==Related Articles==
 
==Related Articles==
  
 
*[[Explosive Depressurisation]]
 
*[[Explosive Depressurisation]]
*[[Emergency Depressurisation]]
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*[[Rapid Depressurisation]]
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*[[Gradual Depressurisation]]
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*[[Loss of Cabin Pressurisation]]
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*[[Oxygen Systems]]
 
*[[Hypoxia]]
 
*[[Hypoxia]]
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[[category: Flight Technical]]
 
[[category: Flight Technical]]
 
[[category: Operational Issues]]
 
[[category: Operational Issues]]
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==Accident & Incidents==
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Events held on the SKYbrary A&I database which include reference to the air conditioning system include:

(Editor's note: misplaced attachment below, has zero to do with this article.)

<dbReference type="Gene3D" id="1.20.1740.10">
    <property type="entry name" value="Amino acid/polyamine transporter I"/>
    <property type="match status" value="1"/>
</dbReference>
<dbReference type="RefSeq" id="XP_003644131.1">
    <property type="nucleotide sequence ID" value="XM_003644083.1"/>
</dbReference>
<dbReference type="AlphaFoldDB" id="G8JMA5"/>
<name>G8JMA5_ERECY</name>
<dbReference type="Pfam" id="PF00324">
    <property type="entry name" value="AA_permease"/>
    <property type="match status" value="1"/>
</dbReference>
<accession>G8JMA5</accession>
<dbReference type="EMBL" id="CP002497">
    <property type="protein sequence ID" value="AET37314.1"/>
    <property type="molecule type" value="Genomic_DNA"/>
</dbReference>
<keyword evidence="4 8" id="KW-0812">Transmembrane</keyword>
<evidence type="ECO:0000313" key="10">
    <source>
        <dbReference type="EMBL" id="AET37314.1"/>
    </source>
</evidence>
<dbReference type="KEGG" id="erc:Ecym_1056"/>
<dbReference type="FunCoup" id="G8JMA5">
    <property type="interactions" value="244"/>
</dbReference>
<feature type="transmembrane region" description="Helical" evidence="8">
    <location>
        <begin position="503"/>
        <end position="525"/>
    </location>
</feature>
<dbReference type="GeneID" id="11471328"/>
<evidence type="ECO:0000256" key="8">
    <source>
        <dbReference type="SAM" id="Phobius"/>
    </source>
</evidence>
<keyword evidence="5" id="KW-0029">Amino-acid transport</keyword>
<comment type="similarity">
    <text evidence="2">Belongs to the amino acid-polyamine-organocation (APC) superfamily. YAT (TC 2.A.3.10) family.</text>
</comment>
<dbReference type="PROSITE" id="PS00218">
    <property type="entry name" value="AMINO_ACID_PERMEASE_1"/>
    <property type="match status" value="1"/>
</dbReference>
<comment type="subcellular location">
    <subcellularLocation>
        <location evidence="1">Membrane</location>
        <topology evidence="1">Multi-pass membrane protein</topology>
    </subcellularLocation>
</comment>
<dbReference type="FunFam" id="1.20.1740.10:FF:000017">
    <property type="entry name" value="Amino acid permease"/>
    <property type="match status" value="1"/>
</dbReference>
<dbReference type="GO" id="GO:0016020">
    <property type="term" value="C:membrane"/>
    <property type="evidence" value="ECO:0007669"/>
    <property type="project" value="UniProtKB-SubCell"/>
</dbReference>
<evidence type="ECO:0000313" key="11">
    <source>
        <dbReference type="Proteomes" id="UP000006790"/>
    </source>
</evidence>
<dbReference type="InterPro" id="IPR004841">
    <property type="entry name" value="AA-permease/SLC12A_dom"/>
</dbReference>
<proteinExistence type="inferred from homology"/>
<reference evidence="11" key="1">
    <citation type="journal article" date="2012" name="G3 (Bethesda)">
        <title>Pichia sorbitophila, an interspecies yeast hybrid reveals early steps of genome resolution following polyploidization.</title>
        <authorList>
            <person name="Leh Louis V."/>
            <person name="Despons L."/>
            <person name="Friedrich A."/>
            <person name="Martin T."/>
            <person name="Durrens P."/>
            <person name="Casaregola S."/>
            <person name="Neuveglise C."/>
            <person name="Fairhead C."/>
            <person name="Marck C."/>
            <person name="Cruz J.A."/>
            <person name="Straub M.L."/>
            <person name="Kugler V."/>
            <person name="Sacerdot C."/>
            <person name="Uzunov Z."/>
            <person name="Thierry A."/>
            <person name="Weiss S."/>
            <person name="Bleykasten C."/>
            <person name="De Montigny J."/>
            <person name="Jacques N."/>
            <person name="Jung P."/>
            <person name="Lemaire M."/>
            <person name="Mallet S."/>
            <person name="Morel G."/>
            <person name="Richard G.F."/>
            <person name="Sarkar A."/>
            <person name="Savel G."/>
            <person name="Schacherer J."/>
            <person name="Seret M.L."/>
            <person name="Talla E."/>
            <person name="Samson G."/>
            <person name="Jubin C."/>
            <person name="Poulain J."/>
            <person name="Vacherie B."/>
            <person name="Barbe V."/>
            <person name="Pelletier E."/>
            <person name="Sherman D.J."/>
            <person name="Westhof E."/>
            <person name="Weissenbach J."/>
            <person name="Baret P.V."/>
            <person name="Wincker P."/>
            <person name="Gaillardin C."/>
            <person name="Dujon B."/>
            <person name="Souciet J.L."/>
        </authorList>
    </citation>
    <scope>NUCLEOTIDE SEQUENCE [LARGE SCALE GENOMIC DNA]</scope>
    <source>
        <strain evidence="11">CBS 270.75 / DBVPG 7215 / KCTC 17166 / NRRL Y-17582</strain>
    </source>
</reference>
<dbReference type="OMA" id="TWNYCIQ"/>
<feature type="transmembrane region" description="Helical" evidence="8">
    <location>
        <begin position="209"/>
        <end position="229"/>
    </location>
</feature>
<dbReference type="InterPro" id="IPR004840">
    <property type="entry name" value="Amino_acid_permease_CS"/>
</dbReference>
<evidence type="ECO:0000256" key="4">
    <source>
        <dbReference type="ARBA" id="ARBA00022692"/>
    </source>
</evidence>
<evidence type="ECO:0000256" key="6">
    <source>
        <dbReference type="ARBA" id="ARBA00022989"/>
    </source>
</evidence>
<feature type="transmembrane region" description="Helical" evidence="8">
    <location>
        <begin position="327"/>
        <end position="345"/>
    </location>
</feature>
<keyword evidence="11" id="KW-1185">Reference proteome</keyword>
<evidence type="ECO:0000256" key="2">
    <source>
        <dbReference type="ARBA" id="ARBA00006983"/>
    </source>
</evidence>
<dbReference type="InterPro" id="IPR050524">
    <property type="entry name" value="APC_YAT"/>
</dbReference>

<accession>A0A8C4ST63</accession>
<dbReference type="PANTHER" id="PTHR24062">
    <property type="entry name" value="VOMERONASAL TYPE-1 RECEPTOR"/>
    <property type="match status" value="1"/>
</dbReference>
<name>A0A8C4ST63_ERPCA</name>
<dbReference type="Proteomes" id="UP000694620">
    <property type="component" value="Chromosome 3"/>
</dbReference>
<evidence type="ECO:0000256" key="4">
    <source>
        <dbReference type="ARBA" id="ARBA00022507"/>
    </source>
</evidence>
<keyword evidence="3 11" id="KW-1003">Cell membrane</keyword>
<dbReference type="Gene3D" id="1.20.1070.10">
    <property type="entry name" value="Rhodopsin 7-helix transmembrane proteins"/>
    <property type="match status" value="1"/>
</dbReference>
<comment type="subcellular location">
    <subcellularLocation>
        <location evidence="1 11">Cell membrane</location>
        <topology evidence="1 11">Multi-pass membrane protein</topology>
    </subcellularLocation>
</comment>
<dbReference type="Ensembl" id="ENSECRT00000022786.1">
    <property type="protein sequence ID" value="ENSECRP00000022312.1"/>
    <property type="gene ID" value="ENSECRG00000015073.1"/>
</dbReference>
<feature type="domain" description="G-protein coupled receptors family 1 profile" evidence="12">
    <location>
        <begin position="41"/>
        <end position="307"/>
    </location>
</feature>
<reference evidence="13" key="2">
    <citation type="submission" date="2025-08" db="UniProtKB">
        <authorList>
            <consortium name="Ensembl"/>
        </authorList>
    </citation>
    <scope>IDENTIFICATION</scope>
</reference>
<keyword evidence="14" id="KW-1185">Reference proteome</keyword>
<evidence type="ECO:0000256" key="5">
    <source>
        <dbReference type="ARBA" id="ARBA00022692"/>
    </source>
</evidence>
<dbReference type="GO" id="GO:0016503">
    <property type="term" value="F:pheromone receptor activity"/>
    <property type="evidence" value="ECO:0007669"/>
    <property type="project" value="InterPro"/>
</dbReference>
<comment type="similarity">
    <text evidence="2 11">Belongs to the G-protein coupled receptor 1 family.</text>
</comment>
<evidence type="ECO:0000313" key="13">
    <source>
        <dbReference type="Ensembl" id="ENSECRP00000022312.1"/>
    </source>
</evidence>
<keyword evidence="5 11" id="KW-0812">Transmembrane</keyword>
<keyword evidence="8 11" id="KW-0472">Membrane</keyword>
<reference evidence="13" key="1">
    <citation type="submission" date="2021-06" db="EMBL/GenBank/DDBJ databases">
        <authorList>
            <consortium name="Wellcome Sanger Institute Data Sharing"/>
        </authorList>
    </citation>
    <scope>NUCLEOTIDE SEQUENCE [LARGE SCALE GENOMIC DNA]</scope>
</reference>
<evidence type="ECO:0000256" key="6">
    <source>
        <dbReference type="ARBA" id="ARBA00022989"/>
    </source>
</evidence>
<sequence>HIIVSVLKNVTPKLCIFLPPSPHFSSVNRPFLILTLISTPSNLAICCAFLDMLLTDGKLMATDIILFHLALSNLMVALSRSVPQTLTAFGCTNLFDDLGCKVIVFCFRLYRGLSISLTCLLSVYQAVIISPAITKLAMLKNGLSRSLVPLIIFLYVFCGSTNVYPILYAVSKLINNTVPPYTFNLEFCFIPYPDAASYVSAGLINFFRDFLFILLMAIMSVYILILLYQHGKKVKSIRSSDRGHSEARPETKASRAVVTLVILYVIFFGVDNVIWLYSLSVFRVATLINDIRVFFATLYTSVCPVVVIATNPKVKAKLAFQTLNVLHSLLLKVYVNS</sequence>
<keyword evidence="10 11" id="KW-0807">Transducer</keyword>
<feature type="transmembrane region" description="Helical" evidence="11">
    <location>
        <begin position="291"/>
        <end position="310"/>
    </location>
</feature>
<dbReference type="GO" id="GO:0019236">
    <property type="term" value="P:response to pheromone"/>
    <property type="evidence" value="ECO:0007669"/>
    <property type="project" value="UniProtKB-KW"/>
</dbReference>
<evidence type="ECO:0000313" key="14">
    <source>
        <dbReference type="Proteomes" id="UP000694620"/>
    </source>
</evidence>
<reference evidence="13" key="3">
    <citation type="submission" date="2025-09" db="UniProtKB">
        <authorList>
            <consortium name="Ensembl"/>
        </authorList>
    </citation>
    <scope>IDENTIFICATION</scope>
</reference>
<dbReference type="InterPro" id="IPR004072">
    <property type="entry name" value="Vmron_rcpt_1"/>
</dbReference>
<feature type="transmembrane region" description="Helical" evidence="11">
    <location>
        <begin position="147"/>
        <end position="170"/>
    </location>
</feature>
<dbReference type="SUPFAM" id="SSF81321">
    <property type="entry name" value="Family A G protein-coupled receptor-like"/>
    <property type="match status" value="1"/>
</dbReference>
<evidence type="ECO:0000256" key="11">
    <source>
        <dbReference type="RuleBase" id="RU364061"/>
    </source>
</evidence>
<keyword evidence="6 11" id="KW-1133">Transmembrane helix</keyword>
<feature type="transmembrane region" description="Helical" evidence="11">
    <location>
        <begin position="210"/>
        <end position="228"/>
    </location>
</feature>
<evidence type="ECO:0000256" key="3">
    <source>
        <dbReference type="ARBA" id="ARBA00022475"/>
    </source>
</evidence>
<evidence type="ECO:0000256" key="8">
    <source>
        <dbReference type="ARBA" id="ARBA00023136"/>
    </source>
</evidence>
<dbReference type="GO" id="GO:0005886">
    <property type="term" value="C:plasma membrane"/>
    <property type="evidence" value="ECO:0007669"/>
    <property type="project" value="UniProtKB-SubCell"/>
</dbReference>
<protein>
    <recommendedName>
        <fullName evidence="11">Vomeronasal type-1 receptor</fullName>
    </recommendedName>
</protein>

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{{#ask: [[AW Group 1::Air Conditioning and Pressurisation]]
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Latest revision as of 14:07, 26 January 2017

Article Information
Category: Flight Technical Flight Technical
Content source: SKYbrary About SKYbrary
Content control: SKYbrary About SKYbrary

Definition

A system which ensures the comfort and safety of crew and passengers by controlling the cabin pressure and the exchange of air from the inside of the aircraft to the outside.

Discussion

Aircraft engines become more efficient with increase in altitude, burning less fuel for a given airspeed. In addition, by flying above weather and associated turbulence, the flight is smoother and the aircraft less fatigued. Crews will therefore normally fly as close to the aircraft’s Cruise Ceiling as they can depending on flight rules and any other constraints such as the aircraft oxygen system. In order to be able to fly at high attitudes, the aircraft needs to be pressurised so that the crew and passengers can breathe without the need for supplemental oxygen.